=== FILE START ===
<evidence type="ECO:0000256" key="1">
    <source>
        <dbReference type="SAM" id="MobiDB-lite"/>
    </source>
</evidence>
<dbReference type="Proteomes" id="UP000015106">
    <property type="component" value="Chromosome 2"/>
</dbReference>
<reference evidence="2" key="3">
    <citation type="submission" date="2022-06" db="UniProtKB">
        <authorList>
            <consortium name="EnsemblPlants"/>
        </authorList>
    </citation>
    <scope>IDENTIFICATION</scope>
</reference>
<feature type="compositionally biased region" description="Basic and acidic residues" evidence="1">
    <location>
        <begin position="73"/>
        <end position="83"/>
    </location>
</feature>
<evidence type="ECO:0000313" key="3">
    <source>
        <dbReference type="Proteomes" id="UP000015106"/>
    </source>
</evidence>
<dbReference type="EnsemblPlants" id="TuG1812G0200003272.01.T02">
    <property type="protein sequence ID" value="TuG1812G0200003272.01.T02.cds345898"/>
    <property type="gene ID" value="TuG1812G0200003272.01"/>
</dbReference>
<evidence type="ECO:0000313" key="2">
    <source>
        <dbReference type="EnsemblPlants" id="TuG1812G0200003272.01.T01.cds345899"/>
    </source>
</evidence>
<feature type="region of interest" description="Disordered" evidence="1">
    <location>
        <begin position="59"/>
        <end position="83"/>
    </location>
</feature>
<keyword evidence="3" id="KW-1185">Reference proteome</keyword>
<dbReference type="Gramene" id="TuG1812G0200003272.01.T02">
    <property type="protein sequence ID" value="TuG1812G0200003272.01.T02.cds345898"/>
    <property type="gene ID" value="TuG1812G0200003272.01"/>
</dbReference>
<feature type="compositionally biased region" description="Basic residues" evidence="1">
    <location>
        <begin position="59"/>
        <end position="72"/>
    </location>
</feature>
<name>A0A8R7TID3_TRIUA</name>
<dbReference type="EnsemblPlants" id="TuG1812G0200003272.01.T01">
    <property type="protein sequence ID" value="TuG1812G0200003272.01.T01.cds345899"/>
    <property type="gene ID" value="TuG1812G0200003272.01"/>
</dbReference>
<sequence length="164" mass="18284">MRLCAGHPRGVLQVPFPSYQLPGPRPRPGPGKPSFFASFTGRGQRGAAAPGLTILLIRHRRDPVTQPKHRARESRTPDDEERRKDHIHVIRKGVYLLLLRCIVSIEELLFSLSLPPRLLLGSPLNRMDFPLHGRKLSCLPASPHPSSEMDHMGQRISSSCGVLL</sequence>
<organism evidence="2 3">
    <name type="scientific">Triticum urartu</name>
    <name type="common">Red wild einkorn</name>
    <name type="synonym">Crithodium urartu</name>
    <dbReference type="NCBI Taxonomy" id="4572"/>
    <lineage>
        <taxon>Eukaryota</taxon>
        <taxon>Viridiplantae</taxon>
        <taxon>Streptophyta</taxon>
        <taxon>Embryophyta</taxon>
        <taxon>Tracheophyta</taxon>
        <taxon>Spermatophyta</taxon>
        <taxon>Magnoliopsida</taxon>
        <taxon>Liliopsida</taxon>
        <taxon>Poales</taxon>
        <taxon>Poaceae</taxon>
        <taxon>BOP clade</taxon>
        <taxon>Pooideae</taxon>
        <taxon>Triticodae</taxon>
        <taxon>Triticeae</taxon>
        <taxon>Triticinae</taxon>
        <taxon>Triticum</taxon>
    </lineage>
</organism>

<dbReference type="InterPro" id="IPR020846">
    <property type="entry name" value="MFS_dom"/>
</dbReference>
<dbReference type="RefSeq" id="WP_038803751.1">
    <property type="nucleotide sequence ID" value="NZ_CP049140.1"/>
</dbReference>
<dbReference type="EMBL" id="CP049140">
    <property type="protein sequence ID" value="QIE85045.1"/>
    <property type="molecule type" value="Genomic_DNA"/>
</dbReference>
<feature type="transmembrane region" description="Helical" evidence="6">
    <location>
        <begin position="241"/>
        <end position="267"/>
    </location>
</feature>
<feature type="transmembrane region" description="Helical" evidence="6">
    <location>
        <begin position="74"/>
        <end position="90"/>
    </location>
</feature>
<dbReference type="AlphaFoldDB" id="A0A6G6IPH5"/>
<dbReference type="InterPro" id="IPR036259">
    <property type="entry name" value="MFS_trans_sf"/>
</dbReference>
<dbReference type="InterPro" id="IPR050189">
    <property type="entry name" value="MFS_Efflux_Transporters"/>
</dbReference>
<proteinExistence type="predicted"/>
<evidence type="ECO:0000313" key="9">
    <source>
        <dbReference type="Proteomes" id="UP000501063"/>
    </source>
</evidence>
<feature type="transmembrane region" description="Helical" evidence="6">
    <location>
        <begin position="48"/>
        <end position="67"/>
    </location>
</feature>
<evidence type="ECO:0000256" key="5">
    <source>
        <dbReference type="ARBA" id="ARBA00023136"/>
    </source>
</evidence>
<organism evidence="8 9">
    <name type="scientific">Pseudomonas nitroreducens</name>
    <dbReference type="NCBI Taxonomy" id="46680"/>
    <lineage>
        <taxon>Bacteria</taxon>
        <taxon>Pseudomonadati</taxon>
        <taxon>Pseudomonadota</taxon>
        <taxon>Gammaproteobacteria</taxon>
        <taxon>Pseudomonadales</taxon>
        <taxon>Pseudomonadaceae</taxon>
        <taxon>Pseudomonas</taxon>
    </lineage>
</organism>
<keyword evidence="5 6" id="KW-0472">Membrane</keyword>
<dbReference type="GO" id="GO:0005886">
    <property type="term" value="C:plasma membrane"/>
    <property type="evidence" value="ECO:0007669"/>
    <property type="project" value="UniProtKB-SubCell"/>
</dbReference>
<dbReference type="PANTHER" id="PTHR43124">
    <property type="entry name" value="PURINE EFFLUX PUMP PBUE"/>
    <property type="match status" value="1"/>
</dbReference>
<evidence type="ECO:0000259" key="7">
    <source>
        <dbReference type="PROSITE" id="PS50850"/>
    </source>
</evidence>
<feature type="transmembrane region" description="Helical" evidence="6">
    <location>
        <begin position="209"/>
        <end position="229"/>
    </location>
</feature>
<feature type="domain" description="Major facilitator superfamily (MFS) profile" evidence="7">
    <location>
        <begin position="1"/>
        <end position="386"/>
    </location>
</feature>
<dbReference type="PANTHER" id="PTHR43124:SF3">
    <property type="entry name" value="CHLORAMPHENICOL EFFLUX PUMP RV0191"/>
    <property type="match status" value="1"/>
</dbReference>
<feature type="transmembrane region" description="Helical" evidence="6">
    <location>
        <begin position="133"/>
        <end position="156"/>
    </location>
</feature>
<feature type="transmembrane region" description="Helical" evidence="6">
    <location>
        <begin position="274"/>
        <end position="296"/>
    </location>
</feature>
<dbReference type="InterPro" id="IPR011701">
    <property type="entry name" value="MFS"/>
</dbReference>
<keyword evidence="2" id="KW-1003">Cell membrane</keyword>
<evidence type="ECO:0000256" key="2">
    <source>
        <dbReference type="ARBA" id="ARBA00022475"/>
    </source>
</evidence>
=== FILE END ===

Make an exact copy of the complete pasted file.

<evidence type="ECO:0000256" key="1">
    <source>
        <dbReference type="SAM" id="MobiDB-lite"/>
    </source>
</evidence>
<dbReference type="Proteomes" id="UP000015106">
    <property type="component" value="Chromosome 2"/>
</dbReference>
<reference evidence="2" key="3">
    <citation type="submission" date="2022-06" db="UniProtKB">
        <authorList>
            <consortium name="EnsemblPlants"/>
        </authorList>
    </citation>
    <scope>IDENTIFICATION</scope>
</reference>
<feature type="compositionally biased region" description="Basic and acidic residues" evidence="1">
    <location>
        <begin position="73"/>
        <end position="83"/>
    </location>
</feature>
<evidence type="ECO:0000313" key="3">
    <source>
        <dbReference type="Proteomes" id="UP000015106"/>
    </source>
</evidence>
<dbReference type="EnsemblPlants" id="TuG1812G0200003272.01.T02">
    <property type="protein sequence ID" value="TuG1812G0200003272.01.T02.cds345898"/>
    <property type="gene ID" value="TuG1812G0200003272.01"/>
</dbReference>
<evidence type="ECO:0000313" key="2">
    <source>
        <dbReference type="EnsemblPlants" id="TuG1812G0200003272.01.T01.cds345899"/>
    </source>
</evidence>
<feature type="region of interest" description="Disordered" evidence="1">
    <location>
        <begin position="59"/>
        <end position="83"/>
    </location>
</feature>
<keyword evidence="3" id="KW-1185">Reference proteome</keyword>
<dbReference type="Gramene" id="TuG1812G0200003272.01.T02">
    <property type="protein sequence ID" value="TuG1812G0200003272.01.T02.cds345898"/>
    <property type="gene ID" value="TuG1812G0200003272.01"/>
</dbReference>
<feature type="compositionally biased region" description="Basic residues" evidence="1">
    <location>
        <begin position="59"/>
        <end position="72"/>
    </location>
</feature>
<name>A0A8R7TID3_TRIUA</name>
<dbReference type="EnsemblPlants" id="TuG1812G0200003272.01.T01">
    <property type="protein sequence ID" value="TuG1812G0200003272.01.T01.cds345899"/>
    <property type="gene ID" value="TuG1812G0200003272.01"/>
</dbReference>
<sequence length="164" mass="18284">MRLCAGHPRGVLQVPFPSYQLPGPRPRPGPGKPSFFASFTGRGQRGAAAPGLTILLIRHRRDPVTQPKHRARESRTPDDEERRKDHIHVIRKGVYLLLLRCIVSIEELLFSLSLPPRLLLGSPLNRMDFPLHGRKLSCLPASPHPSSEMDHMGQRISSSCGVLL</sequence>
<organism evidence="2 3">
    <name type="scientific">Triticum urartu</name>
    <name type="common">Red wild einkorn</name>
    <name type="synonym">Crithodium urartu</name>
    <dbReference type="NCBI Taxonomy" id="4572"/>
    <lineage>
        <taxon>Eukaryota</taxon>
        <taxon>Viridiplantae</taxon>
        <taxon>Streptophyta</taxon>
        <taxon>Embryophyta</taxon>
        <taxon>Tracheophyta</taxon>
        <taxon>Spermatophyta</taxon>
        <taxon>Magnoliopsida</taxon>
        <taxon>Liliopsida</taxon>
        <taxon>Poales</taxon>
        <taxon>Poaceae</taxon>
        <taxon>BOP clade</taxon>
        <taxon>Pooideae</taxon>
        <taxon>Triticodae</taxon>
        <taxon>Triticeae</taxon>
        <taxon>Triticinae</taxon>
        <taxon>Triticum</taxon>
    </lineage>
</organism>

<dbReference type="InterPro" id="IPR020846">
    <property type="entry name" value="MFS_dom"/>
</dbReference>
<dbReference type="RefSeq" id="WP_038803751.1">
    <property type="nucleotide sequence ID" value="NZ_CP049140.1"/>
</dbReference>
<dbReference type="EMBL" id="CP049140">
    <property type="protein sequence ID" value="QIE85045.1"/>
    <property type="molecule type" value="Genomic_DNA"/>
</dbReference>
<feature type="transmembrane region" description="Helical" evidence="6">
    <location>
        <begin position="241"/>
        <end position="267"/>
    </location>
</feature>
<feature type="transmembrane region" description="Helical" evidence="6">
    <location>
        <begin position="74"/>
        <end position="90"/>
    </location>
</feature>
<dbReference type="AlphaFoldDB" id="A0A6G6IPH5"/>
<dbReference type="InterPro" id="IPR036259">
    <property type="entry name" value="MFS_trans_sf"/>
</dbReference>
<dbReference type="InterPro" id="IPR050189">
    <property type="entry name" value="MFS_Efflux_Transporters"/>
</dbReference>
<proteinExistence type="predicted"/>
<evidence type="ECO:0000313" key="9">
    <source>
        <dbReference type="Proteomes" id="UP000501063"/>
    </source>
</evidence>
<feature type="transmembrane region" description="Helical" evidence="6">
    <location>
        <begin position="48"/>
        <end position="67"/>
    </location>
</feature>
<evidence type="ECO:0000256" key="5">
    <source>
        <dbReference type="ARBA" id="ARBA00023136"/>
    </source>
</evidence>
<organism evidence="8 9">
    <name type="scientific">Pseudomonas nitroreducens</name>
    <dbReference type="NCBI Taxonomy" id="46680"/>
    <lineage>
        <taxon>Bacteria</taxon>
        <taxon>Pseudomonadati</taxon>
        <taxon>Pseudomonadota</taxon>
        <taxon>Gammaproteobacteria</taxon>
        <taxon>Pseudomonadales</taxon>
        <taxon>Pseudomonadaceae</taxon>
        <taxon>Pseudomonas</taxon>
    </lineage>
</organism>
<keyword evidence="5 6" id="KW-0472">Membrane</keyword>
<dbReference type="GO" id="GO:0005886">
    <property type="term" value="C:plasma membrane"/>
    <property type="evidence" value="ECO:0007669"/>
    <property type="project" value="UniProtKB-SubCell"/>
</dbReference>
<dbReference type="PANTHER" id="PTHR43124">
    <property type="entry name" value="PURINE EFFLUX PUMP PBUE"/>
    <property type="match status" value="1"/>
</dbReference>
<evidence type="ECO:0000259" key="7">
    <source>
        <dbReference type="PROSITE" id="PS50850"/>
    </source>
</evidence>
<feature type="transmembrane region" description="Helical" evidence="6">
    <location>
        <begin position="209"/>
        <end position="229"/>
    </location>
</feature>
<feature type="domain" description="Major facilitator superfamily (MFS) profile" evidence="7">
    <location>
        <begin position="1"/>
        <end position="386"/>
    </location>
</feature>
<dbReference type="PANTHER" id="PTHR43124:SF3">
    <property type="entry name" value="CHLORAMPHENICOL EFFLUX PUMP RV0191"/>
    <property type="match status" value="1"/>
</dbReference>
<feature type="transmembrane region" description="Helical" evidence="6">
    <location>
        <begin position="133"/>
        <end position="156"/>
    </location>
</feature>
<feature type="transmembrane region" description="Helical" evidence="6">
    <location>
        <begin position="274"/>
        <end position="296"/>
    </location>
</feature>
<dbReference type="InterPro" id="IPR011701">
    <property type="entry name" value="MFS"/>
</dbReference>
<keyword evidence="2" id="KW-1003">Cell membrane</keyword>
<evidence type="ECO:0000256" key="2">
    <source>
        <dbReference type="ARBA" id="ARBA00022475"/>
    </source>
</evidence>